703 results match your criteria Pes Cavus


A novel frameshift deletion in autosomal recessive SBF1-related syndromic neuropathy with necklace fibres.

J Neurol 2020 May 22. Epub 2020 May 22.

Department of Neuromuscular Diseases, UCL Queen Square Institute of Neurology, Queen Square, London, WC1N 3BG, UK.

Objective: To identify the genetic cause of complex neuropathy in two siblings from a consanguineous family.

Methods: The patients were recruited from our clinic. Muscle biopsy and whole-exome sequencing (WES) were performed. Read More

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http://dx.doi.org/10.1007/s00415-020-09827-yDOI Listing

Interventions for congenital talipes equinovarus (clubfoot).

Cochrane Database Syst Rev 2020 05 15;5:CD008602. Epub 2020 May 15.

Department of Health Professions, Faculty of Medicine and Health Sciences, Macquarie University, Sydney, Australia.

Background: Congenital talipes equinovarus (CTEV), also known as clubfoot, is a common congenital orthopaedic condition characterised by an excessively turned-in foot (equinovarus) and high medial longitudinal arch (cavus). If left untreated it can result in long-term disability, deformity and pain. Interventions can be conservative (such as splinting or stretching) or surgical. Read More

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http://dx.doi.org/10.1002/14651858.CD008602.pub4DOI Listing
http://www.ncbi.nlm.nih.gov/pmc/articles/PMC7265154PMC

Mutational and phenotypic expansion of ATP1A3-related disorders: Report of nine cases.

Gene 2020 Jul 25;749:144709. Epub 2020 Apr 25.

Division of Medical Genetics and Metabolism, Department of Pediatrics, Faculty of Medicine, Chulalongkorn University, Bangkok 10330, Thailand; Excellence Center for Genomics and Precision Medicine, King Chulalongkorn Memorial Hospital, the Thai Red Cross Society, Bangkok 10330, Thailand.

Background: Mutations in the ATP1A3 gene are known to be the cause of three distinct neurological syndromes including alternating hemiplegia of childhood (AHC), rapid-onset dystonia parkinsonism (RDP) and cerebellar ataxia, arefexia, pes cavus, optic atrophy and sensorineural hearing impairment (CAPOS). Recent studies have suggested the broader diversity of ATP1A3-related disorders. This study aimed to investigate the clinical spectrum in patients carrying causative mutations within the ATP1A3 gene. Read More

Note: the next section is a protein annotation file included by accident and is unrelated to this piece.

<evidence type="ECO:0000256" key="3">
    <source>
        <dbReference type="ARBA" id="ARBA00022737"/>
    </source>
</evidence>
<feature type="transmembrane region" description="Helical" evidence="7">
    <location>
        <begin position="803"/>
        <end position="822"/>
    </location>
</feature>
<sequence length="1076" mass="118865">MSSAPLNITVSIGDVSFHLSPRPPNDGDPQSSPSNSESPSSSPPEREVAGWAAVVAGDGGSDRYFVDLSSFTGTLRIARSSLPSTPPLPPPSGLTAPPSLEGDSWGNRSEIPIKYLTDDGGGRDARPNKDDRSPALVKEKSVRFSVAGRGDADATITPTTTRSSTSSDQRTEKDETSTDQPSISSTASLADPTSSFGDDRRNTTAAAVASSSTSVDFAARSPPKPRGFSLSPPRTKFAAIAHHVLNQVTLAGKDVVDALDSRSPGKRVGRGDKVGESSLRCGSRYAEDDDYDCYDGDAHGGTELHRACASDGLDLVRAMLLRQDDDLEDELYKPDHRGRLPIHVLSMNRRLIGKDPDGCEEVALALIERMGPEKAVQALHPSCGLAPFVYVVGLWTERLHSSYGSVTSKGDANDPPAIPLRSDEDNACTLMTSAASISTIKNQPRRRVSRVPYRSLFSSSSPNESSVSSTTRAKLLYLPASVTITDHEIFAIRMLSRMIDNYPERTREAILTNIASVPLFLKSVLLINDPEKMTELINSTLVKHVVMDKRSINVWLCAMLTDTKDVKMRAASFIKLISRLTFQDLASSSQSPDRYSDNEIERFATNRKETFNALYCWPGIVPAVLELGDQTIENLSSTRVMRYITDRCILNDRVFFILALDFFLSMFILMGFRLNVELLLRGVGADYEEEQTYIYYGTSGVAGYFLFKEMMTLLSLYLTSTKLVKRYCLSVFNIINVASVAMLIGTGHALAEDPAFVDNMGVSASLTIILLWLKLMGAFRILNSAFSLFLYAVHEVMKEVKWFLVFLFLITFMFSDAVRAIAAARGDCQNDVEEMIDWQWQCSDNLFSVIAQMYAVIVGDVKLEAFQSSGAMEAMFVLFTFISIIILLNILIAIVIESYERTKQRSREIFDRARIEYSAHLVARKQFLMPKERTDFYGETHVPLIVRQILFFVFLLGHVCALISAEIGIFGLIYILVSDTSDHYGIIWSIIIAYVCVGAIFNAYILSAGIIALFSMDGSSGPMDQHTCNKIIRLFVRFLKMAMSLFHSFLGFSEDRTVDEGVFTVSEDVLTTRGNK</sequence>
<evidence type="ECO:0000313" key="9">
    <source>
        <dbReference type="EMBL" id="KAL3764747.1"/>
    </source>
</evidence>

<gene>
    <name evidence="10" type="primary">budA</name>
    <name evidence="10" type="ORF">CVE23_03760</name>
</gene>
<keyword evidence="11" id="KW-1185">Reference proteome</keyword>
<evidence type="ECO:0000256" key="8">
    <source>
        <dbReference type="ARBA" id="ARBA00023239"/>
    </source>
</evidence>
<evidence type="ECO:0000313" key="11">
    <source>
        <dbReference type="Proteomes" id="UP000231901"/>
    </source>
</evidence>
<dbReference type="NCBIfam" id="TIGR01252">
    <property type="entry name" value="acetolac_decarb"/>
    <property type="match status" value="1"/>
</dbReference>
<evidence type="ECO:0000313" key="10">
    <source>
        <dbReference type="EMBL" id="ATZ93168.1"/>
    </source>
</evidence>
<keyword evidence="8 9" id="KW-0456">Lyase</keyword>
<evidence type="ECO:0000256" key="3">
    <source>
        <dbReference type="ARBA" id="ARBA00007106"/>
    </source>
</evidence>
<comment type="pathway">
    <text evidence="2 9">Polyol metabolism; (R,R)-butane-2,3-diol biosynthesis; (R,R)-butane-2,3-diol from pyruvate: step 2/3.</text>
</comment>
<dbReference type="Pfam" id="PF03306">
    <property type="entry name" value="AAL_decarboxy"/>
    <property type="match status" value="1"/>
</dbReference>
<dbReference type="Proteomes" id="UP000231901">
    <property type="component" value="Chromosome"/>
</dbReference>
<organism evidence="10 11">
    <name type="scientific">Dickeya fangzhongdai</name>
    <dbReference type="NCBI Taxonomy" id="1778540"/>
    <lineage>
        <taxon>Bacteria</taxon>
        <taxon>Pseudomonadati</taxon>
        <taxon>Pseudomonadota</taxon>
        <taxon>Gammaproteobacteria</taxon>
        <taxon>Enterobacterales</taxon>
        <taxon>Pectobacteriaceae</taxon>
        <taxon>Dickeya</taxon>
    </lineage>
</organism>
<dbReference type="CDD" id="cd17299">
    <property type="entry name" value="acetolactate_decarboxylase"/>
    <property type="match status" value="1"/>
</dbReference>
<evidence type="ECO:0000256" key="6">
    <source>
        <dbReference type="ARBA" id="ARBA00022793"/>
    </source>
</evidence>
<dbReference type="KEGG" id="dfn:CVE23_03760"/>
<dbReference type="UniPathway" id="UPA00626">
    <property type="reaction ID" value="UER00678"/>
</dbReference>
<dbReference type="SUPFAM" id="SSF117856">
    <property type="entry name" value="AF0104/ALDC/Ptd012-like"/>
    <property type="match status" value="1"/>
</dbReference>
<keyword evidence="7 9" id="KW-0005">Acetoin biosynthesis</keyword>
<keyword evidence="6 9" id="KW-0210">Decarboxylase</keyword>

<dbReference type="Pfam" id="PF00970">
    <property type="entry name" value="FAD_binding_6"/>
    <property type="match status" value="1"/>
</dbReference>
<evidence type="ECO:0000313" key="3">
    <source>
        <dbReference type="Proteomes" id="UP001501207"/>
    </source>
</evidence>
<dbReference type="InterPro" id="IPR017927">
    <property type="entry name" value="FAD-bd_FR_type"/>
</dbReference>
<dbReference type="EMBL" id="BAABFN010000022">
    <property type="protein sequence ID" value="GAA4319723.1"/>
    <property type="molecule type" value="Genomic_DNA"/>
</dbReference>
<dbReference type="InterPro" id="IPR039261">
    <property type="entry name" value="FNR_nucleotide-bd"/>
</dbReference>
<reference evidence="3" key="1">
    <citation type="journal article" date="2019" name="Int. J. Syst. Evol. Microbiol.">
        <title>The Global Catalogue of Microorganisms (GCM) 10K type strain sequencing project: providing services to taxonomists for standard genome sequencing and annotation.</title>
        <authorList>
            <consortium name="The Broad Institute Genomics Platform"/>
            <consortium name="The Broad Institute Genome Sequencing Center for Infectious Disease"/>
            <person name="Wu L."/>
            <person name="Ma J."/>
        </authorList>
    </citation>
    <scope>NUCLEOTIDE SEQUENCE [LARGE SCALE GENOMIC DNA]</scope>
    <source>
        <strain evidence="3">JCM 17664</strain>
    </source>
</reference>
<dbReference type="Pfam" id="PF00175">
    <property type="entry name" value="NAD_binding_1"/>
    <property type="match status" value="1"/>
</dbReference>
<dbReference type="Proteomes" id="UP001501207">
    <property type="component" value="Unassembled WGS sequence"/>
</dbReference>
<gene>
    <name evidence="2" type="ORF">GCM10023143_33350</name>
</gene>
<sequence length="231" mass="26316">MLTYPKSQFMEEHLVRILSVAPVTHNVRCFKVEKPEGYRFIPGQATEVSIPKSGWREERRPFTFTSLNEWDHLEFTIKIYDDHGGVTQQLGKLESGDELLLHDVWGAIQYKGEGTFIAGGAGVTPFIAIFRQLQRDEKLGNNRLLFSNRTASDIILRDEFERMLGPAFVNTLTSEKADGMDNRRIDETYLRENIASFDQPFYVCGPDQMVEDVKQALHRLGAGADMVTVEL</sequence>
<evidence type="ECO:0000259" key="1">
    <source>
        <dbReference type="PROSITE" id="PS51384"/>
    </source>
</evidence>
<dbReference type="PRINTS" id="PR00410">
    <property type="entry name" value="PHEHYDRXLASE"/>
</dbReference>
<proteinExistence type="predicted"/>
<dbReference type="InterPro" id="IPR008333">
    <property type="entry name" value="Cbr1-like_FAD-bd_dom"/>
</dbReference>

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http://dx.doi.org/10.1016/j.gene.2020.144709DOI Listing

Medial Soft-Tissue Release for Lateralising Calcaneal Osteotomy: A Cadaveric Study.

Indian J Orthop 2020 Feb 13;54(1):49-54. Epub 2020 Jan 13.

4Department of Orthopaedics, Golden Jubilee National Hospital, Clydebank, Glasgow, G81 4DY Scotland UK.

Background: Lateralising calcaneal osteotomy for pes cavus is generally regarded to be harder to shift than a medialising calcaneal osteotomy for pes planus. The aim of our study was to determine the structures which restrain a lateral shift.

Methods: Lateralising calcaneal osteotomy was performed on four soft-embalmed cadavers via a standard lateral approach and the lateral calcaneal shift was measured before and after the release of flexor retinaculum. Read More

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http://dx.doi.org/10.1007/s43465-019-00017-1DOI Listing
http://www.ncbi.nlm.nih.gov/pmc/articles/PMC7093652PMC
February 2020

[Hereditary Polyneuropathies].

Authors:
A Ferbert C Roth

Fortschr Neurol Psychiatr 2020 Mar 31;88(3):198-209. Epub 2020 Mar 31.

Hereditary neuropathies are a group of diseases of which the most prevalent is Charcot Marie Tooth disease (CMT). From the clinical point of view pes cavus is a typical yet not specific sign for CMT. Motor signs like bilateral foot drop are dominant over sensory signs. Read More

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http://dx.doi.org/10.1055/a-1009-2270DOI Listing

The relationship of body mass index and body fat composition with the foot arch among osteoarthritis patients.

Enferm Clin 2020 Mar;30 Suppl 2:168-171

Physiotherapy Study Program, Faculty of Nursing, Universitas Hasanuddin, Indonesia.

Objective: To identify the relationship between the body mass index and body fat composition with foot arch among osteoarthritis patients.

Methods: A cross-sectional study involved 30 patients with Osteoarthritis.